The Sentinel, the short story that 2001 was based on was one of the first proper science fiction stories I read, and Arthur C. Clarke was one of the best creators of believable science fiction worlds. I always loved his three laws, especially the third one:
1. When a distinguished but elderly scientist states that something is possible, he is almost certainly right. When he states that something is impossible, he is very probably wrong.
2. The only way of discovering the limits of the possible is to venture a little way past them into the impossible.
3. Any sufficiently advanced technology is indistinguishable from magic.
I also love: "The truth, as always, will be far stranger."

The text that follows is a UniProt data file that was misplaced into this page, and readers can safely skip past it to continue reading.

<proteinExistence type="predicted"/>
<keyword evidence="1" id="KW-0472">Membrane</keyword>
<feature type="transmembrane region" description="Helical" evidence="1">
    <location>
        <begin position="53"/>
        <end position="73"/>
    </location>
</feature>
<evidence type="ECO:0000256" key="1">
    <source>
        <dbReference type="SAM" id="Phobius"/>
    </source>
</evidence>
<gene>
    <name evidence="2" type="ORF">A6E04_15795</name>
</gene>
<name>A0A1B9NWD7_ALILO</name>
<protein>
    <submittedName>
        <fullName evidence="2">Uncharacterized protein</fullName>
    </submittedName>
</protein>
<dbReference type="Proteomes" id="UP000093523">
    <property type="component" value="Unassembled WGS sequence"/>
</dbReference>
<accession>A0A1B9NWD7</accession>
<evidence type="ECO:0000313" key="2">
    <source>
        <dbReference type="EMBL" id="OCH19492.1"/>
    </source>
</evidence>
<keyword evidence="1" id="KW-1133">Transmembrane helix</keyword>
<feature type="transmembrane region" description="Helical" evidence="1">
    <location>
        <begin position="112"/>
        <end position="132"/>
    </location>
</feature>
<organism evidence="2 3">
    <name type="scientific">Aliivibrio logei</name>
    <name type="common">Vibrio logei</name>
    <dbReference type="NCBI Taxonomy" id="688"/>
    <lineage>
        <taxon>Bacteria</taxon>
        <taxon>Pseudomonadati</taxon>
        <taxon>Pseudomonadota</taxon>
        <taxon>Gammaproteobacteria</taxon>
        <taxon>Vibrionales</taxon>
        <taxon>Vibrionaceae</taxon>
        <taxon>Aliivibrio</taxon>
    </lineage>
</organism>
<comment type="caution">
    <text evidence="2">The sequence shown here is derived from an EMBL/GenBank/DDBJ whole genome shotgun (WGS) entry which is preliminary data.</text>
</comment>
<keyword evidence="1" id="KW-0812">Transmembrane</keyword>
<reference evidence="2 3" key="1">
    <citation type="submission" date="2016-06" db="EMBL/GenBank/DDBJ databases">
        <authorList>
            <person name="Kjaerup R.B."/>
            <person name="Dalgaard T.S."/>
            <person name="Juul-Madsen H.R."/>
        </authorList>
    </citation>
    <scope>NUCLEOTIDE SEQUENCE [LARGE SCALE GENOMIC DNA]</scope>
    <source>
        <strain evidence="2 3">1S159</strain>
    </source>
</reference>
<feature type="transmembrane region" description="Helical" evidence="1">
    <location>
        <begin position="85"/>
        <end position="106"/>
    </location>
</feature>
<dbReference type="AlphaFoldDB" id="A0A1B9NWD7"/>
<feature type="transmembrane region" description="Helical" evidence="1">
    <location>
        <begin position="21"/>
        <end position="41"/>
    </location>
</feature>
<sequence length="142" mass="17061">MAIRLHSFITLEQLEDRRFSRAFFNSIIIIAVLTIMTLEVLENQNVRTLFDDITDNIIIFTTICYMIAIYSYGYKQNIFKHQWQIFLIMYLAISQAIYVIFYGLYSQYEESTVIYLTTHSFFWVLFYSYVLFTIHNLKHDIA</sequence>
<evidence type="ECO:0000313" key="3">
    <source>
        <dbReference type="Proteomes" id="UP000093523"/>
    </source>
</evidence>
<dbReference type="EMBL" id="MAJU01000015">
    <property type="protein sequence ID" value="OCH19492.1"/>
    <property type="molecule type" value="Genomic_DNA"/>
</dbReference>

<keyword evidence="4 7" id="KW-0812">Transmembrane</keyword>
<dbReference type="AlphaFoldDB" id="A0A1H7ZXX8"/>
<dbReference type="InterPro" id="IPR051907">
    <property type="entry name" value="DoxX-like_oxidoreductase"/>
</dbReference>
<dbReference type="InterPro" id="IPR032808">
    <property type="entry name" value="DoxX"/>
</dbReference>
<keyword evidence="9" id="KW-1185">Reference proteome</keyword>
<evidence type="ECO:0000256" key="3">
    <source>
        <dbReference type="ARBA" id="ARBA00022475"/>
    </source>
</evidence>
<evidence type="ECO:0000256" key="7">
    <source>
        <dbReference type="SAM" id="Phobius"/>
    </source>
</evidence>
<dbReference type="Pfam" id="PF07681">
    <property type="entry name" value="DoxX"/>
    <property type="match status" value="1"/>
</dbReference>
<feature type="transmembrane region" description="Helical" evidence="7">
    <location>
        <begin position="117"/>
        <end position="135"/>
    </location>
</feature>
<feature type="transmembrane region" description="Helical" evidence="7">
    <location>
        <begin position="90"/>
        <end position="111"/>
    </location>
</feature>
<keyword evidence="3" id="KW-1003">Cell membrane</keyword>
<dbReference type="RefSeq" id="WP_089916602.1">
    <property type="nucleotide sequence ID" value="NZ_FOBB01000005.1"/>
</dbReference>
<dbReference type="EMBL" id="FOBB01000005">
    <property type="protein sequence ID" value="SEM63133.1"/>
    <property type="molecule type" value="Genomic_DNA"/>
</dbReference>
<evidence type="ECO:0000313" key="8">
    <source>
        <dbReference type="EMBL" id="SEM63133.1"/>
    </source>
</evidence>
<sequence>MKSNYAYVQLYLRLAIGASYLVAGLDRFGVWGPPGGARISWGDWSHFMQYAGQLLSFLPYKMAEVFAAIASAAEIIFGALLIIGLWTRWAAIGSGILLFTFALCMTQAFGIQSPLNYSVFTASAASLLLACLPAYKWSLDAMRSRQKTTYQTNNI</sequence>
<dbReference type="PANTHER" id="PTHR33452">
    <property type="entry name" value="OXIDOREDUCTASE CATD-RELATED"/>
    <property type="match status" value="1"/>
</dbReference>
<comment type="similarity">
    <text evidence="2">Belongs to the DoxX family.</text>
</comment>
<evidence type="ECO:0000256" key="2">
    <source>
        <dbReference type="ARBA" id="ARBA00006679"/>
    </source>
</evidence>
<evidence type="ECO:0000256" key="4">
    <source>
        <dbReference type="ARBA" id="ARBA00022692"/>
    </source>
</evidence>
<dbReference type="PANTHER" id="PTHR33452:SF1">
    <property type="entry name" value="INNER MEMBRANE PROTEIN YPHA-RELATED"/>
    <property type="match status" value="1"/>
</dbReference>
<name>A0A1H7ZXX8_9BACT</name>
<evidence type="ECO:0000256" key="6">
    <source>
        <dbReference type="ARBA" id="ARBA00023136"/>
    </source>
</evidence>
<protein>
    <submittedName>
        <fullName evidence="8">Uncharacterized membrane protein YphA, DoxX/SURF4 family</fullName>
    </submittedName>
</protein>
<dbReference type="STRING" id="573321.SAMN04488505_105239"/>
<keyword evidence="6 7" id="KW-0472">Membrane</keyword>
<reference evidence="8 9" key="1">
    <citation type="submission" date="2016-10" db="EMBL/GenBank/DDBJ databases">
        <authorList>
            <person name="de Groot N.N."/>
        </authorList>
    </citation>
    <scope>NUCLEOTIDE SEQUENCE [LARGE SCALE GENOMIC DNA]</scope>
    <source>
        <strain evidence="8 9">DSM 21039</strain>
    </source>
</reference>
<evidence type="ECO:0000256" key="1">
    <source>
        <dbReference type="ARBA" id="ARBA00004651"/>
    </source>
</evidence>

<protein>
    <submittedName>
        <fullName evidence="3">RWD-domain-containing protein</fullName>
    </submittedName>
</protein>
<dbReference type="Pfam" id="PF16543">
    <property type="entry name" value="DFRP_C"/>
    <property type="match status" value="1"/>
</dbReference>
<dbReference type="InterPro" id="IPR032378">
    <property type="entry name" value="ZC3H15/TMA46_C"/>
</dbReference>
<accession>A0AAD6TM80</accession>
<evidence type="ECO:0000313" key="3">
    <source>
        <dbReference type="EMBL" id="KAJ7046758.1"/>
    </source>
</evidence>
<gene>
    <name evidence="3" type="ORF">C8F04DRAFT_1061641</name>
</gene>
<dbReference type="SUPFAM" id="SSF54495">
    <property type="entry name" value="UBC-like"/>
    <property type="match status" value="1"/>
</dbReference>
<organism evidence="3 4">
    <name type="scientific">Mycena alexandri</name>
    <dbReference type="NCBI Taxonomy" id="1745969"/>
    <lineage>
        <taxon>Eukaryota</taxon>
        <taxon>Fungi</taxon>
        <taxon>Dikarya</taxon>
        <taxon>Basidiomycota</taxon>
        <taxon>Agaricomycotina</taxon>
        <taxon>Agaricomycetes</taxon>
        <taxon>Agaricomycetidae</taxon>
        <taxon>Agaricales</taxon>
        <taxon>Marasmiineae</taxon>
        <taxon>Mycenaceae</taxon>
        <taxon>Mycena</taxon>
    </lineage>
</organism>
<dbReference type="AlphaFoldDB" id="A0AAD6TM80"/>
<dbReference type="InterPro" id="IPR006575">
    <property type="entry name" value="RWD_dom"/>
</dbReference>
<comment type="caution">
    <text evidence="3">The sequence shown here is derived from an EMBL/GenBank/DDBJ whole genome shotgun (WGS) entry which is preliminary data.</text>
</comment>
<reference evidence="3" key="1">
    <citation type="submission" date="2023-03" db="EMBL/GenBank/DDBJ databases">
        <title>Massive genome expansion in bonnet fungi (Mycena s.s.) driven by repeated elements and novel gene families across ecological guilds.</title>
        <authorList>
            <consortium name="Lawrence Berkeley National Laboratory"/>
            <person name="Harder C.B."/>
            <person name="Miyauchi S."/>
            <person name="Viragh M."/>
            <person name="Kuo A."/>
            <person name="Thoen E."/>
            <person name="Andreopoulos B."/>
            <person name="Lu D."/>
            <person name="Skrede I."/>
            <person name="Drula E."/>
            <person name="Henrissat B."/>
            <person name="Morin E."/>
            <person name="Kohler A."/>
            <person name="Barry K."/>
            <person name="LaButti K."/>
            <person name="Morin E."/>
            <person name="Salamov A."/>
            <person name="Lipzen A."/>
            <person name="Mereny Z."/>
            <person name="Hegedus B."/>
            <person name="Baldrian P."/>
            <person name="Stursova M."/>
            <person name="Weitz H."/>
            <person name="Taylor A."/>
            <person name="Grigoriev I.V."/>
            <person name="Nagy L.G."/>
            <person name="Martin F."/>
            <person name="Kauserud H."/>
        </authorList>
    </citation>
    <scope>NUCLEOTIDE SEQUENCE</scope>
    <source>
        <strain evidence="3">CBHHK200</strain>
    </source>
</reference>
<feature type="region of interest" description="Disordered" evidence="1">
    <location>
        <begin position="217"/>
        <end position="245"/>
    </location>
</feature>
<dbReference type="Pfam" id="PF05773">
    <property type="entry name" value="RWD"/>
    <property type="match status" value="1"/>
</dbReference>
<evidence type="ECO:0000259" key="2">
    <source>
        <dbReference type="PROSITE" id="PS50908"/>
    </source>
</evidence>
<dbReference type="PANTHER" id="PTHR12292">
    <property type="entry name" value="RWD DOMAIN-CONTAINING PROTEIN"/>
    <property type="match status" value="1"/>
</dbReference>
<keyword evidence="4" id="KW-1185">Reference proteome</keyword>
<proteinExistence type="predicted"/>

Although for laugh out loud hialarity you can't beat his diary while working with Kubrick:
May 31. One hilarious idea we won't use. Seventeen alien, featureless black pyramids riding in open cars down Fifth Avenue, surrounded by Irish cops.
July 9. Spent much of afternoon teaching Stanley how to use the slide rule -- he's fascinated.
July 11. Joined Stanley to discuss plot development, but spent almost all the time arguing about Cantor's Theory of Transfinite Groups. Stanley tries to refute the "part equals the whole" paradox by arguing that a perfect square is not necessarily identical with the integer of the same value. I decide that he is a latent mathematical genius.
July 12. Now have everything -- except the plot.
October 17. Stanley has invented the wild idea of slightly fag robots who create a Victonan environment to put our heroes at their ease.
December l0. Stanley calls after screening H. G. Wells' Things to Come, and says he'll never see another movie I recommend.